If anyone is out there doing safety leadership training and also measuring safety climate over time, we'd love to hear what you're finding in your organization in regard to that. Drew.

Drew: Also, given that, David, you make a living that includes coaching of organizations, how I make a living out of teaching safety leadership, so I'd love to know what people see the deficit in market gaps are. How are existing ways of helping safety leadership not filling what you think you need in your organizations? What skills would you like people to have? What opportunities would you like them to have that you in learning outside the organization to build up that skill set? What is good safety leadership for you that you need?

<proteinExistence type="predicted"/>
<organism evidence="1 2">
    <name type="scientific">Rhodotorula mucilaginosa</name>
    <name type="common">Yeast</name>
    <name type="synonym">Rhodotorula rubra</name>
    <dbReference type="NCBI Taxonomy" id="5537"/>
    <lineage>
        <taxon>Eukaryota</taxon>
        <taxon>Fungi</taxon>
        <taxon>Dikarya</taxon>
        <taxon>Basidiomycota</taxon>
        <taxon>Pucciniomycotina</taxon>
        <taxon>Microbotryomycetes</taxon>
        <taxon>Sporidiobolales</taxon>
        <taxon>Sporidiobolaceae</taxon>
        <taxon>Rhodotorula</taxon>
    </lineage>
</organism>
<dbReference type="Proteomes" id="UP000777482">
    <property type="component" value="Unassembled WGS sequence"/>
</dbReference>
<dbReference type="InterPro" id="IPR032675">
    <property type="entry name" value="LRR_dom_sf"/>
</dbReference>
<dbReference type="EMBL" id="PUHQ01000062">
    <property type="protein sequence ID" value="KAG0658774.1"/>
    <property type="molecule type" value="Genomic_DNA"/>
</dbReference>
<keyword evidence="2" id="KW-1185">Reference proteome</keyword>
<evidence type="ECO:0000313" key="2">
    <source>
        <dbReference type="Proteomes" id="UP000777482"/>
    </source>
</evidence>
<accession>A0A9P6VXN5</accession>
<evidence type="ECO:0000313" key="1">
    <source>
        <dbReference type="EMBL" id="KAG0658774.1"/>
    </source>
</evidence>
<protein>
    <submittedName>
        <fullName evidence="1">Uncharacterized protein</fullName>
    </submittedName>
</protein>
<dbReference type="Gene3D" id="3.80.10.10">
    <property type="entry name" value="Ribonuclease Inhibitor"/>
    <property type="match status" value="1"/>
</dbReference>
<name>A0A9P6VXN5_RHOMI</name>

David: Drew, today we asked the question, is good safety leadership just good leadership? I saw the way we're doing the practical takeaways and disagreements. My answer was a flat-out no. Good safety leadership is not just good leadership. Drew?

Drew: Speaking for myself, I agree, no. Speaking for the evidence, maybe, we don't really know.

David: That's it for this week. We hope you found this episode thought-provoking and ultimately useful in shaping the safety of work in your own organization. Please leave us a comment or a recommendation on your podcast feed. It helps other people find the show. Send any comments, questions, or ideas for future episodes to us at